Listed hardware retailer Bunnings is selling a one-month old outlet in Melbourne’s burgeoning south east.
The Clyde North warehouse could fetch more than $35 million, which would reflect a passing yield of 5.4 per cent, or less.
The asset is the first metropolitan Melbourne Bunnings to hit the market since 2015.
On a 3.765 hectare site with four street frontages and 372 at-grade car parks, the 16,634 square metre facility is being offered with a 12-year leaseback to Bunnings, which pays starting annual rent of $1.904 million.
The Berwick-Cranbourne Road asset offers significant depreciation benefits, according to CBRE’s Justin Dowers, Mark Wizel and Kevin Tong.
“This is clearly a quality property with a blue-chip tenant,” Mr Dowers said. “It would be difficult to find another property which is so quintessentially defined as a prime commercial property investment”.
The agents hint at the redevelopment prospects of the site, which is within MAB Corporation’s 30-hectare Element Park.
MAB is building – and seeking occupiers for – a 2000 sqm retail centre across the road.
“The long-term potential of the asset in the context of Melbourne’s enormous and well documented population growth forecasts is at the same time exceptional and compelling,” Mr Dowers added.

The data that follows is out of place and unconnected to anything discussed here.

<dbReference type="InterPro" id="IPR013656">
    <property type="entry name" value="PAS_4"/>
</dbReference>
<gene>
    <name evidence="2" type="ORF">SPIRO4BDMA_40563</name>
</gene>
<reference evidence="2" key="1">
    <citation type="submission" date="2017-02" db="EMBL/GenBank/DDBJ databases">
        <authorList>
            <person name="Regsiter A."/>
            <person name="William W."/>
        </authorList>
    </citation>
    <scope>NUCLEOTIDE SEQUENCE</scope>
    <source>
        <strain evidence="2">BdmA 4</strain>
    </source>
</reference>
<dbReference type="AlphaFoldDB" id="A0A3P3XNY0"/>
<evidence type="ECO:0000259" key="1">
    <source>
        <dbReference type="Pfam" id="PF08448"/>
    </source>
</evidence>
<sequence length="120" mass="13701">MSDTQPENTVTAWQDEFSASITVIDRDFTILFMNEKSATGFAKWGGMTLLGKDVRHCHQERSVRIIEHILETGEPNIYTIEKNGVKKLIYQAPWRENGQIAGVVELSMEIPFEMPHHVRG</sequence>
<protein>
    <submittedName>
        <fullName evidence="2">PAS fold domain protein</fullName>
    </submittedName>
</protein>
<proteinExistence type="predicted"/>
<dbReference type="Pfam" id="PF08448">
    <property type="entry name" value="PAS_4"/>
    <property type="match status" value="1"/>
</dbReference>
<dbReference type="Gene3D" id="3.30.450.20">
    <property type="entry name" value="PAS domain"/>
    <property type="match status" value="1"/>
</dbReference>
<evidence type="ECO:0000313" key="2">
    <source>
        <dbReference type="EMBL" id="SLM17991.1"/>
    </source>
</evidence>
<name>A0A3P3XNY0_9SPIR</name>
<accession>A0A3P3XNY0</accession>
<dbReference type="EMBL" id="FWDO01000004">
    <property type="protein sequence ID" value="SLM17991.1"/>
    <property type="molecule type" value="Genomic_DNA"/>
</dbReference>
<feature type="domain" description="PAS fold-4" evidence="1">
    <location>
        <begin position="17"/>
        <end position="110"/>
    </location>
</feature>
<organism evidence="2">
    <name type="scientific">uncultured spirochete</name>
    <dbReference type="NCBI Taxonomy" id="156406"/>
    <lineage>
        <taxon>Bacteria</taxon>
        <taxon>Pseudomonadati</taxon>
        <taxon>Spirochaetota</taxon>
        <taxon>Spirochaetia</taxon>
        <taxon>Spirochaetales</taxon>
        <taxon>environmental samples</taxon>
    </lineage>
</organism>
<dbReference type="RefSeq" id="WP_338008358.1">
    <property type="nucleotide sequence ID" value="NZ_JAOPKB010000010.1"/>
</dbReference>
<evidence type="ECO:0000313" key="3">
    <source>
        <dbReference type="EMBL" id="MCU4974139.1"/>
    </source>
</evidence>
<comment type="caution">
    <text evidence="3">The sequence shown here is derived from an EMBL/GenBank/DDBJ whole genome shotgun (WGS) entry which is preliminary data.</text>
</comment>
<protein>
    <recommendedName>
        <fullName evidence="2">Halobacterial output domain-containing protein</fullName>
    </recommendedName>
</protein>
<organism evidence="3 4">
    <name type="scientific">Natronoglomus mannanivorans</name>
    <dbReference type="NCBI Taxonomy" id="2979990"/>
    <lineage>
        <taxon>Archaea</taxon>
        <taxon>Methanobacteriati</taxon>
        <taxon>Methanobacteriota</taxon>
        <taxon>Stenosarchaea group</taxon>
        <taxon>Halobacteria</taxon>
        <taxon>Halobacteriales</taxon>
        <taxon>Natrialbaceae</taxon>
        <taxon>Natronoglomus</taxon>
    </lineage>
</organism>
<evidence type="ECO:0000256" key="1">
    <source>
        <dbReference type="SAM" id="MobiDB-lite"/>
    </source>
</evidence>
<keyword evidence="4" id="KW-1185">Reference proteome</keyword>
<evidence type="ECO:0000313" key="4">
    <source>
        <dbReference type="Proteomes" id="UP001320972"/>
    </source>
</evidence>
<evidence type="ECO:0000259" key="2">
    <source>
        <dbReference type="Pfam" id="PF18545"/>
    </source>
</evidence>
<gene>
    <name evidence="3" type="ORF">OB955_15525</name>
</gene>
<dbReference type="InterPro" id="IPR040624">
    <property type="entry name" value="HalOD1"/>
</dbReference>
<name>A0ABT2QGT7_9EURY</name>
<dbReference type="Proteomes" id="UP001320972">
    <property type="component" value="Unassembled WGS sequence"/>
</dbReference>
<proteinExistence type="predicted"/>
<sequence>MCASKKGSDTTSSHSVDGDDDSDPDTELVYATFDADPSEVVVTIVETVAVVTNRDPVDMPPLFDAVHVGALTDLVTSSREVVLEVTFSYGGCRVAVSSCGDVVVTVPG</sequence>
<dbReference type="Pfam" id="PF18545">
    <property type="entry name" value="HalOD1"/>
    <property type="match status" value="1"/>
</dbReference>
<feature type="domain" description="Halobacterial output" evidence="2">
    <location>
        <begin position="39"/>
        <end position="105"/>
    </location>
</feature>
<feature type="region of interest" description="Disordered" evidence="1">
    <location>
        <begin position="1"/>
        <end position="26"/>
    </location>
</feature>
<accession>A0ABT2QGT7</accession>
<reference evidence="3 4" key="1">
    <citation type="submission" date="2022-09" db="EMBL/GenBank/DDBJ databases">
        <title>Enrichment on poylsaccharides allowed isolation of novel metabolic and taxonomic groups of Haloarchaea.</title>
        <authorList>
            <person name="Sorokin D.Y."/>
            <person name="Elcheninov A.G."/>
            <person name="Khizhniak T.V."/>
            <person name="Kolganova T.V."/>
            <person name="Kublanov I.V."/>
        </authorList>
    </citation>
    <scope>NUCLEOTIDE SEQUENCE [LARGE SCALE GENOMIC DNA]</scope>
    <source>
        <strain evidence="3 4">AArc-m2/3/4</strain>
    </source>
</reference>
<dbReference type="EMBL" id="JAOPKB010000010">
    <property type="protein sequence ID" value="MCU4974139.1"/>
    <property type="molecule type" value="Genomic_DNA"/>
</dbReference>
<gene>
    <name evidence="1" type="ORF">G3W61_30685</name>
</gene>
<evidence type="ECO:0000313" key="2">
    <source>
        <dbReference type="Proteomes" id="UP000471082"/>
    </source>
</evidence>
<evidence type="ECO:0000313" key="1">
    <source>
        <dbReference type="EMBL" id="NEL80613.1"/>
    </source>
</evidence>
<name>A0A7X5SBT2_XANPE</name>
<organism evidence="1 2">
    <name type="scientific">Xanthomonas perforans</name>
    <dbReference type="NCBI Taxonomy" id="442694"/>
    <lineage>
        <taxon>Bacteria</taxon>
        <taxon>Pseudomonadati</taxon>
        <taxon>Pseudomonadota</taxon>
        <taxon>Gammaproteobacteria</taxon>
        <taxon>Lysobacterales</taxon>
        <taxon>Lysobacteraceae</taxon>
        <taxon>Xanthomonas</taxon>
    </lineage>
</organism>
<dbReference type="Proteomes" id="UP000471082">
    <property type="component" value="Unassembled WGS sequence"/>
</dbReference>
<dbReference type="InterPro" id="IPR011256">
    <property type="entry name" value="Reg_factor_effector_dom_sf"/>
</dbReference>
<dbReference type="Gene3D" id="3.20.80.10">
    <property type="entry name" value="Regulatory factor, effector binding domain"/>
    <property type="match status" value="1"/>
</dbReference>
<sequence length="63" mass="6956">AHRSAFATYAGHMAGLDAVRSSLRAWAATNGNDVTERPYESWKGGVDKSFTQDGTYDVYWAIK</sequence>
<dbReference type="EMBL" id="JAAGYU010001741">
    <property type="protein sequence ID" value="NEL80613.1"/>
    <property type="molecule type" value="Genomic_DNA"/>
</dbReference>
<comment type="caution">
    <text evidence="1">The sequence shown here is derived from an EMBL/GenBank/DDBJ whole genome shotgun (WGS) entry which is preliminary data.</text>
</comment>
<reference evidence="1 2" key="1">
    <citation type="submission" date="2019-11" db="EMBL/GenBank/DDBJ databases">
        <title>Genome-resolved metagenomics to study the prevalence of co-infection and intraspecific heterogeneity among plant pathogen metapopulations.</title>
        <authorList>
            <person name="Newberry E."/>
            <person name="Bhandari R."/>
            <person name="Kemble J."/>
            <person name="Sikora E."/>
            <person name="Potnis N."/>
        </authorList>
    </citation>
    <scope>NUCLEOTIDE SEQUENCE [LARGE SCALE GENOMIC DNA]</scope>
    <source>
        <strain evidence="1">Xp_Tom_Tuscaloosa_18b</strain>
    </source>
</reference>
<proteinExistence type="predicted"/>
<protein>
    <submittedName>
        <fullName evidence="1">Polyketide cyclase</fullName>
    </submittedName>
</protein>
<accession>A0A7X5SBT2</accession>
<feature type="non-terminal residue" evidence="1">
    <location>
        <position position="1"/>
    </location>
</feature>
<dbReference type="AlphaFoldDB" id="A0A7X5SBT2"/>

Mr Wizel said as part of the Element Park development, MAB was undertaking significant works to upgrade the adjacent roads.
“The new Bunnings store will obviously benefit from the current 11,000 cars which pass the store daily, a figure which [VicRoads estimates] will increase to 25,000 by 2041 when the population of the City of Casey is expected to swell to over 500,000”.
According to the ABS, the City of Casey is the third fastest growing city in Victoria and the eighth fastest growing city in Australia.
Clyde North is forecast to see continued growth with residential building approvals over 2016-17 up 22 per cent, the brokers said.
“Those sort of growth figures provide an enormous amount of confidence for investors looking at not simply the short term, but the long term prospects of an investment which will grow with its community.
Local developer Goldfields recently invested in the area – spending about $110 million on a 71-hectare site proposed to be subdivided into about 1000 residential lots. Stockland and Brown Property Groups are other major land owners in Clyde North, which is about 50 kilometres from the city.
In August, we reported that private developer Nic De Luca sold an eight-week old Bunnings-leased investment in Brisbane’s Lawnton (pictured, above) for $18.9 million – reflecting a 4.69 per cent passing yield (though this parcel did have 3190 square metres of surplus land which could immediately be developed).
Two months earlier, a Bunnings outlet in South Australia’s Victor Harbour sold to a Melbourne syndicate for $21.3 million, reflecting a 5.13 per cent passing yield.
Bunnings was the anchor occupier of a Newcastle retail investment which Sentinel acquired for $23.3 million last October.